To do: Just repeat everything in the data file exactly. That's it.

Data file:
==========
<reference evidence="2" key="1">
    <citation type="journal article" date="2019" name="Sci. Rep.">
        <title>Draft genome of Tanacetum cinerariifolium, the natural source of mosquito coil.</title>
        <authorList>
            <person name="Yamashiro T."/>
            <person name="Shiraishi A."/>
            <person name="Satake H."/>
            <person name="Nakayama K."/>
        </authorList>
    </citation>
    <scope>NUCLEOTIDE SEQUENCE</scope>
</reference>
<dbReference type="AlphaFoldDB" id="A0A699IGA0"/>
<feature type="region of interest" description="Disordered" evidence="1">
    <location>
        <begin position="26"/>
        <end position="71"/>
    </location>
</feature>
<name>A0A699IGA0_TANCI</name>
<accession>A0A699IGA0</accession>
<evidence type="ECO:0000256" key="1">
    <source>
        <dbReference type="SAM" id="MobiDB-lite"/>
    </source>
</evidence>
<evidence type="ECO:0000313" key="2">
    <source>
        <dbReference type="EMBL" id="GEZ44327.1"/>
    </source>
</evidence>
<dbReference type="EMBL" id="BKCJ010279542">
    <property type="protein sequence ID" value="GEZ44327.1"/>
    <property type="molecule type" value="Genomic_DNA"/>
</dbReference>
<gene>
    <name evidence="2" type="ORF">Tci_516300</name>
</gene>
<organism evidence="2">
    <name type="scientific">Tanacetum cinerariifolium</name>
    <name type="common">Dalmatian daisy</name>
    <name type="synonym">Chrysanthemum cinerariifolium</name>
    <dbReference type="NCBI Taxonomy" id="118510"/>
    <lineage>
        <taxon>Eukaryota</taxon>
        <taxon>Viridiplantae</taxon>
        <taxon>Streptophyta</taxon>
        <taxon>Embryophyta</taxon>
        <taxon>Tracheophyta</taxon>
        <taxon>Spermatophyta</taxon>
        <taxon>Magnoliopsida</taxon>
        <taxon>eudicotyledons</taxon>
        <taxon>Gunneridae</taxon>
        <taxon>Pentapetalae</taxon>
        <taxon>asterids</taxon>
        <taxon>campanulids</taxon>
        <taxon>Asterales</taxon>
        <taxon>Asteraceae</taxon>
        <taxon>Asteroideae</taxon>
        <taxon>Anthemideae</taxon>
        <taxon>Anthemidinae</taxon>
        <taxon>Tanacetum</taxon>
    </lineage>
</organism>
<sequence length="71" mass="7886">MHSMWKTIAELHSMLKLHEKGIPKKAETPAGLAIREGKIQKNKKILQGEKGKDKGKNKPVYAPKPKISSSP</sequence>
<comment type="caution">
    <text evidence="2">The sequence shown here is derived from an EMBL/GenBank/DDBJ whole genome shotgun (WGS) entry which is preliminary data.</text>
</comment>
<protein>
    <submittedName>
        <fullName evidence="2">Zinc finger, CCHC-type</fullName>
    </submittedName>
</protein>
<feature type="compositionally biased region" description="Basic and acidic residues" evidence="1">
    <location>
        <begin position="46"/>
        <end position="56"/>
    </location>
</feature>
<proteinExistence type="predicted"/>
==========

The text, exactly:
<reference evidence="2" key="1">
    <citation type="journal article" date="2019" name="Sci. Rep.">
        <title>Draft genome of Tanacetum cinerariifolium, the natural source of mosquito coil.</title>
        <authorList>
            <person name="Yamashiro T."/>
            <person name="Shiraishi A."/>
            <person name="Satake H."/>
            <person name="Nakayama K."/>
        </authorList>
    </citation>
    <scope>NUCLEOTIDE SEQUENCE</scope>
</reference>
<dbReference type="AlphaFoldDB" id="A0A699IGA0"/>
<feature type="region of interest" description="Disordered" evidence="1">
    <location>
        <begin position="26"/>
        <end position="71"/>
    </location>
</feature>
<name>A0A699IGA0_TANCI</name>
<accession>A0A699IGA0</accession>
<evidence type="ECO:0000256" key="1">
    <source>
        <dbReference type="SAM" id="MobiDB-lite"/>
    </source>
</evidence>
<evidence type="ECO:0000313" key="2">
    <source>
        <dbReference type="EMBL" id="GEZ44327.1"/>
    </source>
</evidence>
<dbReference type="EMBL" id="BKCJ010279542">
    <property type="protein sequence ID" value="GEZ44327.1"/>
    <property type="molecule type" value="Genomic_DNA"/>
</dbReference>
<gene>
    <name evidence="2" type="ORF">Tci_516300</name>
</gene>
<organism evidence="2">
    <name type="scientific">Tanacetum cinerariifolium</name>
    <name type="common">Dalmatian daisy</name>
    <name type="synonym">Chrysanthemum cinerariifolium</name>
    <dbReference type="NCBI Taxonomy" id="118510"/>
    <lineage>
        <taxon>Eukaryota</taxon>
        <taxon>Viridiplantae</taxon>
        <taxon>Streptophyta</taxon>
        <taxon>Embryophyta</taxon>
        <taxon>Tracheophyta</taxon>
        <taxon>Spermatophyta</taxon>
        <taxon>Magnoliopsida</taxon>
        <taxon>eudicotyledons</taxon>
        <taxon>Gunneridae</taxon>
        <taxon>Pentapetalae</taxon>
        <taxon>asterids</taxon>
        <taxon>campanulids</taxon>
        <taxon>Asterales</taxon>
        <taxon>Asteraceae</taxon>
        <taxon>Asteroideae</taxon>
        <taxon>Anthemideae</taxon>
        <taxon>Anthemidinae</taxon>
        <taxon>Tanacetum</taxon>
    </lineage>
</organism>
<sequence length="71" mass="7886">MHSMWKTIAELHSMLKLHEKGIPKKAETPAGLAIREGKIQKNKKILQGEKGKDKGKNKPVYAPKPKISSSP</sequence>
<comment type="caution">
    <text evidence="2">The sequence shown here is derived from an EMBL/GenBank/DDBJ whole genome shotgun (WGS) entry which is preliminary data.</text>
</comment>
<protein>
    <submittedName>
        <fullName evidence="2">Zinc finger, CCHC-type</fullName>
    </submittedName>
</protein>
<feature type="compositionally biased region" description="Basic and acidic residues" evidence="1">
    <location>
        <begin position="46"/>
        <end position="56"/>
    </location>
</feature>
<proteinExistence type="predicted"/>